Bobby Short was born Robert Waltrip Short on September 15, 1924 in Danville, Illinois. With his mother’s permission he left home for Chicago and began performing as a busker at the age of eleven.
He started working in clubs in the 1940s and in 1968 he was offered a two-week stint at the Café Carlyle in New York City’s Carlyle Hotel, a relationship that lasted until 2004. His seemingly effortless elegance and vocal phrasing were perfected at the feet of Mabel Mercer and Ethel Waters. Bobby’s presentation of unknown songs worth knowing and his infectious good cheer made him tremendously popular and earned him great respect.
He became best known for his interpretations of songs composed by Rodgers and Hart, Cole Porter, Jerome Kern, Harold Arlen, Vernon Duke, Noel Coward and the Gershwin brothers but was equally adept at championing the works of Duke Ellington, Billy Strayhorn, Eubie Blake, James P. Johnson, Andy Razaf, Fats Waller and Bessie Smith.
Bobby Short, the pianist and cabaret singer, recorded 22 albums from 1955 to 2001, appeared in ten movies and 3 television shows and who was instrumental in spearheading the construction of the Ellington Memorial in his beloved New York City, passed away on March 21, 2005.
Oliver Lake was born in Marianna, Arkansas on September 14, 1942 but was raised in St. Louis, Missouri. He began playing percussion followed by alto saxophone. His piercing, bluesy, biting sound is his trademark and his explosive unpredictable solos are akin to Eric Dolphy.
During the 1960s Oliver taught school, worked in several contexts around St. Louis and led along with Julius Hemphill and Charles “Bobo” Shaw, BAG, the Black Artists Group.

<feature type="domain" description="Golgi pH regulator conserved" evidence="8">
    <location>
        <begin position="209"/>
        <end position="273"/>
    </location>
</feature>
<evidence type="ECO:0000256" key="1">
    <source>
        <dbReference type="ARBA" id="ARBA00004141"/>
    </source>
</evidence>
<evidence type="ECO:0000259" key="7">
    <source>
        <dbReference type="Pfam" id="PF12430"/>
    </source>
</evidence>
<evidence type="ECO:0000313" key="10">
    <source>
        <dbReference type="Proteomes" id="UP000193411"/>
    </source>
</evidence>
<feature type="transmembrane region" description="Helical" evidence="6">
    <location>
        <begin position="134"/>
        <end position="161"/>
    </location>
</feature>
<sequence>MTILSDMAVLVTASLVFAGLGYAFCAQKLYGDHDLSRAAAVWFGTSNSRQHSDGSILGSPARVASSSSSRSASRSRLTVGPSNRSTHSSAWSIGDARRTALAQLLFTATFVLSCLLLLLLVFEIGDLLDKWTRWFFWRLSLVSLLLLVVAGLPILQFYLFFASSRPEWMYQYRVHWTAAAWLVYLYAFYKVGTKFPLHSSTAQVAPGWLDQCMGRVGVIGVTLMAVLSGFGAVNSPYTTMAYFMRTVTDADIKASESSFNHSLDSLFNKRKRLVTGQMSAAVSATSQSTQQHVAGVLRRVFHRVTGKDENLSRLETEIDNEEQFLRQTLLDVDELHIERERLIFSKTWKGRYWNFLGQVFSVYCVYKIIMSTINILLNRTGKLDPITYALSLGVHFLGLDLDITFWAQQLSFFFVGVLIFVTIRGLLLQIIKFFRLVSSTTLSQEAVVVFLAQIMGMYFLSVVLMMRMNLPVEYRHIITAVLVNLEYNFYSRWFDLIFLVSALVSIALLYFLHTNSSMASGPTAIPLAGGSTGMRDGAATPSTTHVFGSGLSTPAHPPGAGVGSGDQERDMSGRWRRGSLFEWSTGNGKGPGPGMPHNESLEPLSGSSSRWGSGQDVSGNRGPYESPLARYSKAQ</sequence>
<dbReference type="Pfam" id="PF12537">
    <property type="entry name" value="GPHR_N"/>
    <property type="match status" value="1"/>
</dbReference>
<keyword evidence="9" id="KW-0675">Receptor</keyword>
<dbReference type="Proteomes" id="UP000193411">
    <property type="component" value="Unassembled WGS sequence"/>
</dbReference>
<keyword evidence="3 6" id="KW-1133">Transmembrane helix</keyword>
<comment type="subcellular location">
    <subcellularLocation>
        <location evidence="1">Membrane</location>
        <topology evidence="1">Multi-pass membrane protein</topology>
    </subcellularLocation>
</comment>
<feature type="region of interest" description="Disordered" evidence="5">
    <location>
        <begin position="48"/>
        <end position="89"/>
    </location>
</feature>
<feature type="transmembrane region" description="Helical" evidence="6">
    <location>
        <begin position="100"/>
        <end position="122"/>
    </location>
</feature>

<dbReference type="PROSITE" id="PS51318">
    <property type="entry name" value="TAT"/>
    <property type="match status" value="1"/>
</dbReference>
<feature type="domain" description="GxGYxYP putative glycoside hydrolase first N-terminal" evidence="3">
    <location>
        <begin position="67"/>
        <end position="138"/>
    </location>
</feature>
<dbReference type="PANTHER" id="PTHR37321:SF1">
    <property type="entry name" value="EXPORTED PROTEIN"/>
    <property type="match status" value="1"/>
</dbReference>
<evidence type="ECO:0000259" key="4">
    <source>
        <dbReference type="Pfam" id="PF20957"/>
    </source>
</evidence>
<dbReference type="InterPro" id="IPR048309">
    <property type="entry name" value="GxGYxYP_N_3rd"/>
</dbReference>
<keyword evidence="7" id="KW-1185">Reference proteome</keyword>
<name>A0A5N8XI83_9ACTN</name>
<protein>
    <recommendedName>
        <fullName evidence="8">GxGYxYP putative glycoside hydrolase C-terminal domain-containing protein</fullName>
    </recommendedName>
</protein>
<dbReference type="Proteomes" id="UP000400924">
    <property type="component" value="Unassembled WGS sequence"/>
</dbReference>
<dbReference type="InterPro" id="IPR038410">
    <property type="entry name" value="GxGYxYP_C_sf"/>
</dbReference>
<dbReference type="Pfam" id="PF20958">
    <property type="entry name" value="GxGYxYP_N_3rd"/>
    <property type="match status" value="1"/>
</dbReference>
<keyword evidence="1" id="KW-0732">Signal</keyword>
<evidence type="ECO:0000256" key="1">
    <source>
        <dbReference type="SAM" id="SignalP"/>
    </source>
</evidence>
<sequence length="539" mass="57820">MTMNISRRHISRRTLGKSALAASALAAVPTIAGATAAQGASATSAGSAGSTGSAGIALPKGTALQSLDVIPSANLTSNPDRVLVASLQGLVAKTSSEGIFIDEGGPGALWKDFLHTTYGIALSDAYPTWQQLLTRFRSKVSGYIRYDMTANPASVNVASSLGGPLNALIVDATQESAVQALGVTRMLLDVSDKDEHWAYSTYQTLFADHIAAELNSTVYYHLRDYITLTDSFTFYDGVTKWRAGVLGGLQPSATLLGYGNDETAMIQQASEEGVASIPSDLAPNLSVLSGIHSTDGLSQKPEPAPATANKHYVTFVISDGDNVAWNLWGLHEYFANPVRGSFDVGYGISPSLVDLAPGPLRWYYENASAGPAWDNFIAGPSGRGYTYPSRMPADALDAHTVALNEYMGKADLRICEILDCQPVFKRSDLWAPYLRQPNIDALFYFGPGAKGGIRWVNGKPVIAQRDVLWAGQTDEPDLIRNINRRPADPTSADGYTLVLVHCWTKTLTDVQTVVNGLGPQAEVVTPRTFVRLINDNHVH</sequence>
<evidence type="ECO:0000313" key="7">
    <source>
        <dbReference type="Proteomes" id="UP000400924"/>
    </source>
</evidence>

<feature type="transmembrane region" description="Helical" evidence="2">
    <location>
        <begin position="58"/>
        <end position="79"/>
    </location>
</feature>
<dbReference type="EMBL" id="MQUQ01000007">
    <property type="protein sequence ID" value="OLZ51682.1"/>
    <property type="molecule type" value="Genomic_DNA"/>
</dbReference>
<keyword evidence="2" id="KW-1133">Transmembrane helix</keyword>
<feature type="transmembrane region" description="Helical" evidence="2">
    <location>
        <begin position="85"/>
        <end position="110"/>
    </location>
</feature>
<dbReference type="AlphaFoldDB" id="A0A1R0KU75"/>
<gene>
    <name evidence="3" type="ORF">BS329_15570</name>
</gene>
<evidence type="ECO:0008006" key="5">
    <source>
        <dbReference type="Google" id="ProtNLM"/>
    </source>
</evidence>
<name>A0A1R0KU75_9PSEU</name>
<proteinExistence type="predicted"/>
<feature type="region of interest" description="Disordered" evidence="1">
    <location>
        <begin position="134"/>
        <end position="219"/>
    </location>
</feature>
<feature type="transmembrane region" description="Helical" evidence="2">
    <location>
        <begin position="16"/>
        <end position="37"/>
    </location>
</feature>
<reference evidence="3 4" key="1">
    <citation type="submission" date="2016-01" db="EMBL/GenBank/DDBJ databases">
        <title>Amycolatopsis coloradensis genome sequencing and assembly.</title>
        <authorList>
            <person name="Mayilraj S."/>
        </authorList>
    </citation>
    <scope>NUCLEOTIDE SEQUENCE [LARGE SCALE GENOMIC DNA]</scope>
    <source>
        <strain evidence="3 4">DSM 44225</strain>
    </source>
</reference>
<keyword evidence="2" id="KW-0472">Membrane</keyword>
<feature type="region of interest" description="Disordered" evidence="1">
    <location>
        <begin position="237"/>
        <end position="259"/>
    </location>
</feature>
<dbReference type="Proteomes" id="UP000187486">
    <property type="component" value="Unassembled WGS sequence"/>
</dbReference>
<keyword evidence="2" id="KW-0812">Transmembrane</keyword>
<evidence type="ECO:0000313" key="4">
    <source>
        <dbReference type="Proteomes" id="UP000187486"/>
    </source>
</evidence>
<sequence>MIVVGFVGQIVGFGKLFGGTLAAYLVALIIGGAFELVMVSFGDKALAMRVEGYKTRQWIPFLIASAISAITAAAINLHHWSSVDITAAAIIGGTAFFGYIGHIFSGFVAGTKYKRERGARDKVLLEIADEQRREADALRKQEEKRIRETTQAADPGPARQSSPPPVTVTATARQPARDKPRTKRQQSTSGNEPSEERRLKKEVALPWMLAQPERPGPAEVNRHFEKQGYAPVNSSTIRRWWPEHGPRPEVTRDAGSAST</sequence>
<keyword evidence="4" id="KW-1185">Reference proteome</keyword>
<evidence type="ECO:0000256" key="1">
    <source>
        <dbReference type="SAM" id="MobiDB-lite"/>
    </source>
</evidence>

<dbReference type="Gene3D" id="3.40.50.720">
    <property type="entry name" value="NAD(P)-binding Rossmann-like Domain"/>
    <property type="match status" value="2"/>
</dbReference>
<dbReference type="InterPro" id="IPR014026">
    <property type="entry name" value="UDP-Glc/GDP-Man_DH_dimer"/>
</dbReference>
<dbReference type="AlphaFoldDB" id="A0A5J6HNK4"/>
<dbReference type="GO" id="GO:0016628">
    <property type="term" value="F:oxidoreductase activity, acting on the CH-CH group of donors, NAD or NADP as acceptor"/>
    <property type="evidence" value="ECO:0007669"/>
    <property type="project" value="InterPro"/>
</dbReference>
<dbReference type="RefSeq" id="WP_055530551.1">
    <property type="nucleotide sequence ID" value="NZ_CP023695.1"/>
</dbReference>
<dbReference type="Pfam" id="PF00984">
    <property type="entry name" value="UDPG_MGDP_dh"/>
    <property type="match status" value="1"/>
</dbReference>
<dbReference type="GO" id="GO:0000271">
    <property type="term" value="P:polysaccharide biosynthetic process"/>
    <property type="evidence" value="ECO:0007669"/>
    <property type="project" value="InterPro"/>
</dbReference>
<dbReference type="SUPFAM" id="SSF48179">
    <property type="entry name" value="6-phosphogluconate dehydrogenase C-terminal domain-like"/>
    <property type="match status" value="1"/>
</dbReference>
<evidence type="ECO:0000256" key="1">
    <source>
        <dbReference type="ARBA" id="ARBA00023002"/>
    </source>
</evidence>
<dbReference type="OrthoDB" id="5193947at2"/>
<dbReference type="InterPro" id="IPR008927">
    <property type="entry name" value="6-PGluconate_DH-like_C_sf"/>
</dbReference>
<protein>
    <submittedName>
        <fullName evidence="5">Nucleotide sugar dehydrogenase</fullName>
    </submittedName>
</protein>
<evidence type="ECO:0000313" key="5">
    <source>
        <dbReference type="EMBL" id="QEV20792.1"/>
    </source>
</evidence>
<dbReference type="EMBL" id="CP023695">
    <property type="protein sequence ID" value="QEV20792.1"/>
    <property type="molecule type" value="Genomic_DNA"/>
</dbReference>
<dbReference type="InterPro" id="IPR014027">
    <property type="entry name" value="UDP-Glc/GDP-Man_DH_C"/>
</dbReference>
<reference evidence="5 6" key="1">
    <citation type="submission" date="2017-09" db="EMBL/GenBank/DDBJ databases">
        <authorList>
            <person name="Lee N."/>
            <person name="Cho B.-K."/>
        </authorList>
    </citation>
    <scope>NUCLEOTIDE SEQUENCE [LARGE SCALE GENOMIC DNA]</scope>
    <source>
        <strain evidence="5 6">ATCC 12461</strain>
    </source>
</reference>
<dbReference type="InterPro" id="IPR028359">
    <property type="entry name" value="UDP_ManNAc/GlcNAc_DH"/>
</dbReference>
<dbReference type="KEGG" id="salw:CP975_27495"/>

In 1972 Lake moved to Paris for two years working with his colleagues from BAG, returned to New York and immersed himself into the then burgeoning jazz loft scene.
By 1977 he co-founded the World Saxophone Quartet with David Murray, Julius Hemphill and Hamiet Bluiett. Over the next two decades the group crossed over to new audiences, in part, due to their late 80s albums of Ellington and popular R&B tunes. Lake has recorded for Freedom, Black Saint, and Black Lion, Novus, Gramavision, Blue Heron Gazell, Soul Note and other record labels.
Oliver Lake, alto and soprano saxophonist, flutist whose mainstay in the avant-garde and free jazz realm continues to create, perform, record and tour as a member of the WSQ and as a leader.
Riz Ortolani and Nino Oliviero composed the theme song More that found its place in the pantheon of jazz classics. It was a part of the score for the 1962 film Mondo Cane. The film title translates to Dog’s World, or as the soundtrack album states, “a world gone to the dogs”.
Some melodies are used repeatedly, in different styles, each named for the part of the movie where the music is used. Of the 15 music tracks on the soundtrack album, one melody is presented 6 times, another melody 2 times. The melody which became known as “More” is presented 4 times, named “Life Savers Girls”, “The Last Fight/L’Ultimo Volo”, “Models In Blue/Modelle in Blu”, “Repabhan Street/Repabhan Strasse”, in styles ranging from lush to march and 3/4 waltz.
Originally composed as an instrumental and titled “Ti guarderò nel cuore”, lyrics were later provided by Marcello Ciorciolini, which were adapted into English by Norman Newell. At that point, “Theme from Mondo Cane” became “More” (not to be confused with an earlier pop song of the same name).